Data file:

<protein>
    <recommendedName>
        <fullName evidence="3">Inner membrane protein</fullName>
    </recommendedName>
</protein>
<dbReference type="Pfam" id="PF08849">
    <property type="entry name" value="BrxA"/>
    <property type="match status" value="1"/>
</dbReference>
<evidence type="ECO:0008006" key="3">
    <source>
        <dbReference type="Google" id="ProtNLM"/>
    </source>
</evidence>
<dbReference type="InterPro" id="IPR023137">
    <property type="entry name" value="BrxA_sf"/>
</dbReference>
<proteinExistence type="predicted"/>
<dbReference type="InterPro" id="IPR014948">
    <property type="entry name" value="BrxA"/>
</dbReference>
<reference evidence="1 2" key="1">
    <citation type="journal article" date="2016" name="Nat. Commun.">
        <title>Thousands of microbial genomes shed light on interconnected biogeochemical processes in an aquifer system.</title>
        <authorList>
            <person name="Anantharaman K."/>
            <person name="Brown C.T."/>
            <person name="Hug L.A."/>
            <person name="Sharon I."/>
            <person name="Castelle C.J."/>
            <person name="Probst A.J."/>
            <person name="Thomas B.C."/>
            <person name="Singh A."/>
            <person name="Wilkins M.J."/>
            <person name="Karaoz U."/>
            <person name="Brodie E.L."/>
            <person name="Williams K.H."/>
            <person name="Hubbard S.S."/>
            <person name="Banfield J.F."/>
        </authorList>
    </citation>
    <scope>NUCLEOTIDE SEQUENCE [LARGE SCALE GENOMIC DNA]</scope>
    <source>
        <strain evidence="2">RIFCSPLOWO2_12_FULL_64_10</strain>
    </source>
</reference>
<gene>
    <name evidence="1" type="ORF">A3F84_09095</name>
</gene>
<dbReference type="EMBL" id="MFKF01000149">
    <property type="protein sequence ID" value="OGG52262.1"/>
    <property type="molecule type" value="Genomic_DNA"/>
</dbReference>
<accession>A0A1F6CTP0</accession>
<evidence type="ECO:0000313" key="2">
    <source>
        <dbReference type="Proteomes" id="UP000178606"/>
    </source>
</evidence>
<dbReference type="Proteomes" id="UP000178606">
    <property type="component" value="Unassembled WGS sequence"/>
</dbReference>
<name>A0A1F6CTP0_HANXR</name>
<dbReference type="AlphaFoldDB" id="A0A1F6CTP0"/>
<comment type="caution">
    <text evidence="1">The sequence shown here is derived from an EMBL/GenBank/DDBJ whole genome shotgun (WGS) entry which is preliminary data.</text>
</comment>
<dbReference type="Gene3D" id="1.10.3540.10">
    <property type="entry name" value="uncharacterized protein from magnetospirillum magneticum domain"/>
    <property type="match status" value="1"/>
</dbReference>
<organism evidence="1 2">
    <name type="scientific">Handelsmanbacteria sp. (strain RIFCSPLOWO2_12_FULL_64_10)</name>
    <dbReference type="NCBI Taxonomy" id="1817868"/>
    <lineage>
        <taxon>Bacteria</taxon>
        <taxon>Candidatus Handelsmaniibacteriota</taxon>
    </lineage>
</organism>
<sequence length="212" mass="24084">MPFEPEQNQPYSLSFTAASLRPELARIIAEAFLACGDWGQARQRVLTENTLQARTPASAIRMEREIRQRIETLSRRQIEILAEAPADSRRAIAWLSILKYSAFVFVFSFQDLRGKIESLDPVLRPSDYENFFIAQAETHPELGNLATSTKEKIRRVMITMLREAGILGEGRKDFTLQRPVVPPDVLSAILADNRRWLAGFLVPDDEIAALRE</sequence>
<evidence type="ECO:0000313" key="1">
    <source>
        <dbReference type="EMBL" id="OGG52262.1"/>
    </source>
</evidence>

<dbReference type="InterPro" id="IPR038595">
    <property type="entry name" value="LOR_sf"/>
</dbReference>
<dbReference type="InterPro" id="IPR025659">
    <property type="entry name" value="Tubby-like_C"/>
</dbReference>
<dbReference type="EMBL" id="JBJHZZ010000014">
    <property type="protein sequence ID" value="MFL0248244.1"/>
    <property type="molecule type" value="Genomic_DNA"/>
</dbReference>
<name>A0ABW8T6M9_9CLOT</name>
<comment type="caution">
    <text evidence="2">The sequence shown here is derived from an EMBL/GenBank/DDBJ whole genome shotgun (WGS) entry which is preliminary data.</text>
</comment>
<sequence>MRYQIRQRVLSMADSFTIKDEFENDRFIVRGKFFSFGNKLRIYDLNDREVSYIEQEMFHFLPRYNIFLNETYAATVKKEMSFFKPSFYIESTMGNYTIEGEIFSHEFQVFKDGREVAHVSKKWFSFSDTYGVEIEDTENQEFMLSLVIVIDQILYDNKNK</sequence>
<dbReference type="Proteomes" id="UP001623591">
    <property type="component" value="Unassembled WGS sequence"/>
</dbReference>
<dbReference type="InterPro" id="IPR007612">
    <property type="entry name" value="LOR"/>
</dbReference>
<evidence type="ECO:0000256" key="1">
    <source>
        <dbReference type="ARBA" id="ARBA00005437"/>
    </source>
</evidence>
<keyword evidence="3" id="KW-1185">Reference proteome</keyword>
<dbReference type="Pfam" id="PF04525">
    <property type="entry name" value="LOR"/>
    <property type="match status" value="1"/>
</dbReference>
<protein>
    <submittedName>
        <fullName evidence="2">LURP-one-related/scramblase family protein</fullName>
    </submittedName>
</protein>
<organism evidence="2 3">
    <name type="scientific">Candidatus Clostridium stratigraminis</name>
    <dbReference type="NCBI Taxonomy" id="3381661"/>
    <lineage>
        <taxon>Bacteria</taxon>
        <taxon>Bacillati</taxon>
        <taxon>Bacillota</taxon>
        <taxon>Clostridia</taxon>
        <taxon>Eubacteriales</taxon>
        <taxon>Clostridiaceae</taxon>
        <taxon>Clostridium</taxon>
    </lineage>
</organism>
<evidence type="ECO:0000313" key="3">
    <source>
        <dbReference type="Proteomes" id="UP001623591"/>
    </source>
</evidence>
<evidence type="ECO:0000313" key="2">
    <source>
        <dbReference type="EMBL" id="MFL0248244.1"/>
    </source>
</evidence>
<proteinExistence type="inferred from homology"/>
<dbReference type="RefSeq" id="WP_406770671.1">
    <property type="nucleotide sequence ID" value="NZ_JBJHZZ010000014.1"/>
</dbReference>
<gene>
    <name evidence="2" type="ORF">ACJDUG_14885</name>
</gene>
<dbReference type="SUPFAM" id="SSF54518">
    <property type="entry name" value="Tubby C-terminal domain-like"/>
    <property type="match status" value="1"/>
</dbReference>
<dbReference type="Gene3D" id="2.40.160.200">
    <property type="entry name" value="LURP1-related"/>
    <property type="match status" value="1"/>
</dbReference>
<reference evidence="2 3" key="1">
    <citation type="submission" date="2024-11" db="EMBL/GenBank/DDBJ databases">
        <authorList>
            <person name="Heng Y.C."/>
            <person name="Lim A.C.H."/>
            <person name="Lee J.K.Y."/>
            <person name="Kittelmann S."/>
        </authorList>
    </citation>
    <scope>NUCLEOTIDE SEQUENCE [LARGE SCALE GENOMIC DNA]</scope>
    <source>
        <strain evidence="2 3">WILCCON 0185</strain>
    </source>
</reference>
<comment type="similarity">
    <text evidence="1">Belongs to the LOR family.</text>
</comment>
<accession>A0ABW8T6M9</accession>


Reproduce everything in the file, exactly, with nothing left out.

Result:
<protein>
    <recommendedName>
        <fullName evidence="3">Inner membrane protein</fullName>
    </recommendedName>
</protein>
<dbReference type="Pfam" id="PF08849">
    <property type="entry name" value="BrxA"/>
    <property type="match status" value="1"/>
</dbReference>
<evidence type="ECO:0008006" key="3">
    <source>
        <dbReference type="Google" id="ProtNLM"/>
    </source>
</evidence>
<dbReference type="InterPro" id="IPR023137">
    <property type="entry name" value="BrxA_sf"/>
</dbReference>
<proteinExistence type="predicted"/>
<dbReference type="InterPro" id="IPR014948">
    <property type="entry name" value="BrxA"/>
</dbReference>
<reference evidence="1 2" key="1">
    <citation type="journal article" date="2016" name="Nat. Commun.">
        <title>Thousands of microbial genomes shed light on interconnected biogeochemical processes in an aquifer system.</title>
        <authorList>
            <person name="Anantharaman K."/>
            <person name="Brown C.T."/>
            <person name="Hug L.A."/>
            <person name="Sharon I."/>
            <person name="Castelle C.J."/>
            <person name="Probst A.J."/>
            <person name="Thomas B.C."/>
            <person name="Singh A."/>
            <person name="Wilkins M.J."/>
            <person name="Karaoz U."/>
            <person name="Brodie E.L."/>
            <person name="Williams K.H."/>
            <person name="Hubbard S.S."/>
            <person name="Banfield J.F."/>
        </authorList>
    </citation>
    <scope>NUCLEOTIDE SEQUENCE [LARGE SCALE GENOMIC DNA]</scope>
    <source>
        <strain evidence="2">RIFCSPLOWO2_12_FULL_64_10</strain>
    </source>
</reference>
<gene>
    <name evidence="1" type="ORF">A3F84_09095</name>
</gene>
<dbReference type="EMBL" id="MFKF01000149">
    <property type="protein sequence ID" value="OGG52262.1"/>
    <property type="molecule type" value="Genomic_DNA"/>
</dbReference>
<accession>A0A1F6CTP0</accession>
<evidence type="ECO:0000313" key="2">
    <source>
        <dbReference type="Proteomes" id="UP000178606"/>
    </source>
</evidence>
<dbReference type="Proteomes" id="UP000178606">
    <property type="component" value="Unassembled WGS sequence"/>
</dbReference>
<name>A0A1F6CTP0_HANXR</name>
<dbReference type="AlphaFoldDB" id="A0A1F6CTP0"/>
<comment type="caution">
    <text evidence="1">The sequence shown here is derived from an EMBL/GenBank/DDBJ whole genome shotgun (WGS) entry which is preliminary data.</text>
</comment>
<dbReference type="Gene3D" id="1.10.3540.10">
    <property type="entry name" value="uncharacterized protein from magnetospirillum magneticum domain"/>
    <property type="match status" value="1"/>
</dbReference>
<organism evidence="1 2">
    <name type="scientific">Handelsmanbacteria sp. (strain RIFCSPLOWO2_12_FULL_64_10)</name>
    <dbReference type="NCBI Taxonomy" id="1817868"/>
    <lineage>
        <taxon>Bacteria</taxon>
        <taxon>Candidatus Handelsmaniibacteriota</taxon>
    </lineage>
</organism>
<sequence length="212" mass="24084">MPFEPEQNQPYSLSFTAASLRPELARIIAEAFLACGDWGQARQRVLTENTLQARTPASAIRMEREIRQRIETLSRRQIEILAEAPADSRRAIAWLSILKYSAFVFVFSFQDLRGKIESLDPVLRPSDYENFFIAQAETHPELGNLATSTKEKIRRVMITMLREAGILGEGRKDFTLQRPVVPPDVLSAILADNRRWLAGFLVPDDEIAALRE</sequence>
<evidence type="ECO:0000313" key="1">
    <source>
        <dbReference type="EMBL" id="OGG52262.1"/>
    </source>
</evidence>

<dbReference type="InterPro" id="IPR038595">
    <property type="entry name" value="LOR_sf"/>
</dbReference>
<dbReference type="InterPro" id="IPR025659">
    <property type="entry name" value="Tubby-like_C"/>
</dbReference>
<dbReference type="EMBL" id="JBJHZZ010000014">
    <property type="protein sequence ID" value="MFL0248244.1"/>
    <property type="molecule type" value="Genomic_DNA"/>
</dbReference>
<name>A0ABW8T6M9_9CLOT</name>
<comment type="caution">
    <text evidence="2">The sequence shown here is derived from an EMBL/GenBank/DDBJ whole genome shotgun (WGS) entry which is preliminary data.</text>
</comment>
<sequence>MRYQIRQRVLSMADSFTIKDEFENDRFIVRGKFFSFGNKLRIYDLNDREVSYIEQEMFHFLPRYNIFLNETYAATVKKEMSFFKPSFYIESTMGNYTIEGEIFSHEFQVFKDGREVAHVSKKWFSFSDTYGVEIEDTENQEFMLSLVIVIDQILYDNKNK</sequence>
<dbReference type="Proteomes" id="UP001623591">
    <property type="component" value="Unassembled WGS sequence"/>
</dbReference>
<dbReference type="InterPro" id="IPR007612">
    <property type="entry name" value="LOR"/>
</dbReference>
<evidence type="ECO:0000256" key="1">
    <source>
        <dbReference type="ARBA" id="ARBA00005437"/>
    </source>
</evidence>
<keyword evidence="3" id="KW-1185">Reference proteome</keyword>
<dbReference type="Pfam" id="PF04525">
    <property type="entry name" value="LOR"/>
    <property type="match status" value="1"/>
</dbReference>
<protein>
    <submittedName>
        <fullName evidence="2">LURP-one-related/scramblase family protein</fullName>
    </submittedName>
</protein>
<organism evidence="2 3">
    <name type="scientific">Candidatus Clostridium stratigraminis</name>
    <dbReference type="NCBI Taxonomy" id="3381661"/>
    <lineage>
        <taxon>Bacteria</taxon>
        <taxon>Bacillati</taxon>
        <taxon>Bacillota</taxon>
        <taxon>Clostridia</taxon>
        <taxon>Eubacteriales</taxon>
        <taxon>Clostridiaceae</taxon>
        <taxon>Clostridium</taxon>
    </lineage>
</organism>
<evidence type="ECO:0000313" key="3">
    <source>
        <dbReference type="Proteomes" id="UP001623591"/>
    </source>
</evidence>
<evidence type="ECO:0000313" key="2">
    <source>
        <dbReference type="EMBL" id="MFL0248244.1"/>
    </source>
</evidence>
<proteinExistence type="inferred from homology"/>
<dbReference type="RefSeq" id="WP_406770671.1">
    <property type="nucleotide sequence ID" value="NZ_JBJHZZ010000014.1"/>
</dbReference>
<gene>
    <name evidence="2" type="ORF">ACJDUG_14885</name>
</gene>
<dbReference type="SUPFAM" id="SSF54518">
    <property type="entry name" value="Tubby C-terminal domain-like"/>
    <property type="match status" value="1"/>
</dbReference>
<dbReference type="Gene3D" id="2.40.160.200">
    <property type="entry name" value="LURP1-related"/>
    <property type="match status" value="1"/>
</dbReference>
<reference evidence="2 3" key="1">
    <citation type="submission" date="2024-11" db="EMBL/GenBank/DDBJ databases">
        <authorList>
            <person name="Heng Y.C."/>
            <person name="Lim A.C.H."/>
            <person name="Lee J.K.Y."/>
            <person name="Kittelmann S."/>
        </authorList>
    </citation>
    <scope>NUCLEOTIDE SEQUENCE [LARGE SCALE GENOMIC DNA]</scope>
    <source>
        <strain evidence="2 3">WILCCON 0185</strain>
    </source>
</reference>
<comment type="similarity">
    <text evidence="1">Belongs to the LOR family.</text>
</comment>
<accession>A0ABW8T6M9</accession>